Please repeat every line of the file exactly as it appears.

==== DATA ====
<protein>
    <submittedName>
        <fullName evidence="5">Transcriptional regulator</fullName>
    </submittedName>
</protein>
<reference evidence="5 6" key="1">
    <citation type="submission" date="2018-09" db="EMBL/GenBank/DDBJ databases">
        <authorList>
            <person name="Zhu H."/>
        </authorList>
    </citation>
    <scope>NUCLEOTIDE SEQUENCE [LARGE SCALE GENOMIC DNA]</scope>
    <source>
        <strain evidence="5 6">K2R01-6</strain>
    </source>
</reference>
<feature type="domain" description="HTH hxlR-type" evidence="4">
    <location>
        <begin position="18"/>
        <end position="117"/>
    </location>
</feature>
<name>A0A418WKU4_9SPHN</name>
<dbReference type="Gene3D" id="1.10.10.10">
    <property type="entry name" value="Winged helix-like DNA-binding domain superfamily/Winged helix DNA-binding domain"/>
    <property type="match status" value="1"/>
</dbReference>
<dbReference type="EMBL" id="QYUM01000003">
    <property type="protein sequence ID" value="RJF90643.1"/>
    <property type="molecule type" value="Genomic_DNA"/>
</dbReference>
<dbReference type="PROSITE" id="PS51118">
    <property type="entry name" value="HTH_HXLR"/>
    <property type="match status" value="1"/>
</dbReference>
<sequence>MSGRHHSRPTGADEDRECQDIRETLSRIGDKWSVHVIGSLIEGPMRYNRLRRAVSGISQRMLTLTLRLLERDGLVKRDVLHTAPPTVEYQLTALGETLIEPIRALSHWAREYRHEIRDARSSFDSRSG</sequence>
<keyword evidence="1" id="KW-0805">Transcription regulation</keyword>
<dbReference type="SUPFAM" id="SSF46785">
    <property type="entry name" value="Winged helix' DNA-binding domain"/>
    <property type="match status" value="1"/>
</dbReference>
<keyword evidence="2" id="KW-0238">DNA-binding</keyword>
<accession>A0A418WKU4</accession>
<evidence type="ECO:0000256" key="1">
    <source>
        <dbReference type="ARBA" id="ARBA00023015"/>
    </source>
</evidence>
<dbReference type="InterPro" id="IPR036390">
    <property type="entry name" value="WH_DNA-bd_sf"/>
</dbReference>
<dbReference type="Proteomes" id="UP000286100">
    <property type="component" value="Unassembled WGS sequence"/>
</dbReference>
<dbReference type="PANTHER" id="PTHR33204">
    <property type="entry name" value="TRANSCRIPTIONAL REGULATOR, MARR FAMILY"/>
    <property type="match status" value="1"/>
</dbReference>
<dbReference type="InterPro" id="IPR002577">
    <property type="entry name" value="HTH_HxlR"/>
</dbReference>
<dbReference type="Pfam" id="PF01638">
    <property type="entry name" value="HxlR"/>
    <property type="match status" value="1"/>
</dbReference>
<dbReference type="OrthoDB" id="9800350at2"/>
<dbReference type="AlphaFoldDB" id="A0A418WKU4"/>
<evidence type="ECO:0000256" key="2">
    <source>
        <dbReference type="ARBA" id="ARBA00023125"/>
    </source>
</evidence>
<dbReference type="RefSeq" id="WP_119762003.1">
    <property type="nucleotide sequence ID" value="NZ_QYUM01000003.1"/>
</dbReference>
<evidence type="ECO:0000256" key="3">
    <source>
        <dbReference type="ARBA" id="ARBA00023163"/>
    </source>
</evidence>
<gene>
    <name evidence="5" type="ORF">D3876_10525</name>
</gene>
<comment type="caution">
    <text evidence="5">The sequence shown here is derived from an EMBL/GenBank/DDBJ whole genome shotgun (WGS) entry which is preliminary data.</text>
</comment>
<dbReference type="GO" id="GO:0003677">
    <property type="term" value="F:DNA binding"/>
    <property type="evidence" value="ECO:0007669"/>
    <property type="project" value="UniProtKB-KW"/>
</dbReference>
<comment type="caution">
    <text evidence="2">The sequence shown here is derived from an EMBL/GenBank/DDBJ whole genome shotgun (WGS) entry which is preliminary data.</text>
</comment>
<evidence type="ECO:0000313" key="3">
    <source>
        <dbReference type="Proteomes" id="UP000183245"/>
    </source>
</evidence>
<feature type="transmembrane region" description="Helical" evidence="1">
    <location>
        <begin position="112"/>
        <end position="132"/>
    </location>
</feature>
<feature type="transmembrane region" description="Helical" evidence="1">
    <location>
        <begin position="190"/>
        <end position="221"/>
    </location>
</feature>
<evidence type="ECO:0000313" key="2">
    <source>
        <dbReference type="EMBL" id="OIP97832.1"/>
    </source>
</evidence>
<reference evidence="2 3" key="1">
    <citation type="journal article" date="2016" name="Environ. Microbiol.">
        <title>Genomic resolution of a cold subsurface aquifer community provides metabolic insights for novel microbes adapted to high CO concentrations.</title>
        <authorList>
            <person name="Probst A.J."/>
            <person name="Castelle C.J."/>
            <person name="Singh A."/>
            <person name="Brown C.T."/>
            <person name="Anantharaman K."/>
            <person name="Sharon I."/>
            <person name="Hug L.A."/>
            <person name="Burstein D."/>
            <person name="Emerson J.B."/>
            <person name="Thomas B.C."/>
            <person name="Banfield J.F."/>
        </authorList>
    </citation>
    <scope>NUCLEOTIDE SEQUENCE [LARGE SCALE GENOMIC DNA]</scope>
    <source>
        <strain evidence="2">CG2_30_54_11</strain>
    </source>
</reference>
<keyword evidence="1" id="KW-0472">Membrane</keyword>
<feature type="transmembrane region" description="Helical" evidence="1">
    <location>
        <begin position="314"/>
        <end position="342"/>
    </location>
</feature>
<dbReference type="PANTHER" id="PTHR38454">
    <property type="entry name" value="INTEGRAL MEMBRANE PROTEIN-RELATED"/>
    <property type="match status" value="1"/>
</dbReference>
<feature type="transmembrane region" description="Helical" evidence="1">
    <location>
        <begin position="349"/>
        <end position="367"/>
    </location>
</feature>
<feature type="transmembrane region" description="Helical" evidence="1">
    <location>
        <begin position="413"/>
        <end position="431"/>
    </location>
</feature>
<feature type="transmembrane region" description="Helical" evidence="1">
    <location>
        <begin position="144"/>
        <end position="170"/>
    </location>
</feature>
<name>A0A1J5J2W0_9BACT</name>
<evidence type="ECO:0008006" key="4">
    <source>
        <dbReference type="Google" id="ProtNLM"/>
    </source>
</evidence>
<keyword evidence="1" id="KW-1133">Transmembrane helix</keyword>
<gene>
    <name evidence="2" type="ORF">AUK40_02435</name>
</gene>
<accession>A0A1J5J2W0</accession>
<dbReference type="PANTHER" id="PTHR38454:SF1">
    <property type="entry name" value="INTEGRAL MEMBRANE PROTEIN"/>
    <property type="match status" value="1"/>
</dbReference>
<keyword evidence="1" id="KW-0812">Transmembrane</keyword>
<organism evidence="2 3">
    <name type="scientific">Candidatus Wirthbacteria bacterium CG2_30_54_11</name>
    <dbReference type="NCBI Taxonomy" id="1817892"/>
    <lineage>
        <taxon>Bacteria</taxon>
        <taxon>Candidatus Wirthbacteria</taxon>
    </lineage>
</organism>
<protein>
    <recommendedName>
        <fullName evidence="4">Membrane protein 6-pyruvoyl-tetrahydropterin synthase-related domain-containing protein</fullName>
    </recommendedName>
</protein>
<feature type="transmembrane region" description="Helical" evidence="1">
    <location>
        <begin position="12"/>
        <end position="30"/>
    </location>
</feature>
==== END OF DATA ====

<protein>
    <submittedName>
        <fullName evidence="5">Transcriptional regulator</fullName>
    </submittedName>
</protein>
<reference evidence="5 6" key="1">
    <citation type="submission" date="2018-09" db="EMBL/GenBank/DDBJ databases">
        <authorList>
            <person name="Zhu H."/>
        </authorList>
    </citation>
    <scope>NUCLEOTIDE SEQUENCE [LARGE SCALE GENOMIC DNA]</scope>
    <source>
        <strain evidence="5 6">K2R01-6</strain>
    </source>
</reference>
<feature type="domain" description="HTH hxlR-type" evidence="4">
    <location>
        <begin position="18"/>
        <end position="117"/>
    </location>
</feature>
<name>A0A418WKU4_9SPHN</name>
<dbReference type="Gene3D" id="1.10.10.10">
    <property type="entry name" value="Winged helix-like DNA-binding domain superfamily/Winged helix DNA-binding domain"/>
    <property type="match status" value="1"/>
</dbReference>
<dbReference type="EMBL" id="QYUM01000003">
    <property type="protein sequence ID" value="RJF90643.1"/>
    <property type="molecule type" value="Genomic_DNA"/>
</dbReference>
<dbReference type="PROSITE" id="PS51118">
    <property type="entry name" value="HTH_HXLR"/>
    <property type="match status" value="1"/>
</dbReference>
<sequence>MSGRHHSRPTGADEDRECQDIRETLSRIGDKWSVHVIGSLIEGPMRYNRLRRAVSGISQRMLTLTLRLLERDGLVKRDVLHTAPPTVEYQLTALGETLIEPIRALSHWAREYRHEIRDARSSFDSRSG</sequence>
<keyword evidence="1" id="KW-0805">Transcription regulation</keyword>
<dbReference type="SUPFAM" id="SSF46785">
    <property type="entry name" value="Winged helix' DNA-binding domain"/>
    <property type="match status" value="1"/>
</dbReference>
<keyword evidence="2" id="KW-0238">DNA-binding</keyword>
<accession>A0A418WKU4</accession>
<evidence type="ECO:0000256" key="1">
    <source>
        <dbReference type="ARBA" id="ARBA00023015"/>
    </source>
</evidence>
<dbReference type="InterPro" id="IPR036390">
    <property type="entry name" value="WH_DNA-bd_sf"/>
</dbReference>
<dbReference type="Proteomes" id="UP000286100">
    <property type="component" value="Unassembled WGS sequence"/>
</dbReference>
<dbReference type="PANTHER" id="PTHR33204">
    <property type="entry name" value="TRANSCRIPTIONAL REGULATOR, MARR FAMILY"/>
    <property type="match status" value="1"/>
</dbReference>
<dbReference type="InterPro" id="IPR002577">
    <property type="entry name" value="HTH_HxlR"/>
</dbReference>
<dbReference type="Pfam" id="PF01638">
    <property type="entry name" value="HxlR"/>
    <property type="match status" value="1"/>
</dbReference>
<dbReference type="OrthoDB" id="9800350at2"/>
<dbReference type="AlphaFoldDB" id="A0A418WKU4"/>
<evidence type="ECO:0000256" key="2">
    <source>
        <dbReference type="ARBA" id="ARBA00023125"/>
    </source>
</evidence>
<dbReference type="RefSeq" id="WP_119762003.1">
    <property type="nucleotide sequence ID" value="NZ_QYUM01000003.1"/>
</dbReference>
<evidence type="ECO:0000256" key="3">
    <source>
        <dbReference type="ARBA" id="ARBA00023163"/>
    </source>
</evidence>
<gene>
    <name evidence="5" type="ORF">D3876_10525</name>
</gene>
<comment type="caution">
    <text evidence="5">The sequence shown here is derived from an EMBL/GenBank/DDBJ whole genome shotgun (WGS) entry which is preliminary data.</text>
</comment>
<dbReference type="GO" id="GO:0003677">
    <property type="term" value="F:DNA binding"/>
    <property type="evidence" value="ECO:0007669"/>
    <property type="project" value="UniProtKB-KW"/>
</dbReference>
<comment type="caution">
    <text evidence="2">The sequence shown here is derived from an EMBL/GenBank/DDBJ whole genome shotgun (WGS) entry which is preliminary data.</text>
</comment>
<evidence type="ECO:0000313" key="3">
    <source>
        <dbReference type="Proteomes" id="UP000183245"/>
    </source>
</evidence>
<feature type="transmembrane region" description="Helical" evidence="1">
    <location>
        <begin position="112"/>
        <end position="132"/>
    </location>
</feature>
<feature type="transmembrane region" description="Helical" evidence="1">
    <location>
        <begin position="190"/>
        <end position="221"/>
    </location>
</feature>
<evidence type="ECO:0000313" key="2">
    <source>
        <dbReference type="EMBL" id="OIP97832.1"/>
    </source>
</evidence>
<reference evidence="2 3" key="1">
    <citation type="journal article" date="2016" name="Environ. Microbiol.">
        <title>Genomic resolution of a cold subsurface aquifer community provides metabolic insights for novel microbes adapted to high CO concentrations.</title>
        <authorList>
            <person name="Probst A.J."/>
            <person name="Castelle C.J."/>
            <person name="Singh A."/>
            <person name="Brown C.T."/>
            <person name="Anantharaman K."/>
            <person name="Sharon I."/>
            <person name="Hug L.A."/>
            <person name="Burstein D."/>
            <person name="Emerson J.B."/>
            <person name="Thomas B.C."/>
            <person name="Banfield J.F."/>
        </authorList>
    </citation>
    <scope>NUCLEOTIDE SEQUENCE [LARGE SCALE GENOMIC DNA]</scope>
    <source>
        <strain evidence="2">CG2_30_54_11</strain>
    </source>
</reference>
<keyword evidence="1" id="KW-0472">Membrane</keyword>
<feature type="transmembrane region" description="Helical" evidence="1">
    <location>
        <begin position="314"/>
        <end position="342"/>
    </location>
</feature>
<dbReference type="PANTHER" id="PTHR38454">
    <property type="entry name" value="INTEGRAL MEMBRANE PROTEIN-RELATED"/>
    <property type="match status" value="1"/>
</dbReference>
<feature type="transmembrane region" description="Helical" evidence="1">
    <location>
        <begin position="349"/>
        <end position="367"/>
    </location>
</feature>
<feature type="transmembrane region" description="Helical" evidence="1">
    <location>
        <begin position="413"/>
        <end position="431"/>
    </location>
</feature>
<feature type="transmembrane region" description="Helical" evidence="1">
    <location>
        <begin position="144"/>
        <end position="170"/>
    </location>
</feature>
<name>A0A1J5J2W0_9BACT</name>
<evidence type="ECO:0008006" key="4">
    <source>
        <dbReference type="Google" id="ProtNLM"/>
    </source>
</evidence>
<keyword evidence="1" id="KW-1133">Transmembrane helix</keyword>
<gene>
    <name evidence="2" type="ORF">AUK40_02435</name>
</gene>
<accession>A0A1J5J2W0</accession>
<dbReference type="PANTHER" id="PTHR38454:SF1">
    <property type="entry name" value="INTEGRAL MEMBRANE PROTEIN"/>
    <property type="match status" value="1"/>
</dbReference>
<keyword evidence="1" id="KW-0812">Transmembrane</keyword>
<organism evidence="2 3">
    <name type="scientific">Candidatus Wirthbacteria bacterium CG2_30_54_11</name>
    <dbReference type="NCBI Taxonomy" id="1817892"/>
    <lineage>
        <taxon>Bacteria</taxon>
        <taxon>Candidatus Wirthbacteria</taxon>
    </lineage>
</organism>
<protein>
    <recommendedName>
        <fullName evidence="4">Membrane protein 6-pyruvoyl-tetrahydropterin synthase-related domain-containing protein</fullName>
    </recommendedName>
</protein>
<feature type="transmembrane region" description="Helical" evidence="1">
    <location>
        <begin position="12"/>
        <end position="30"/>
    </location>
</feature>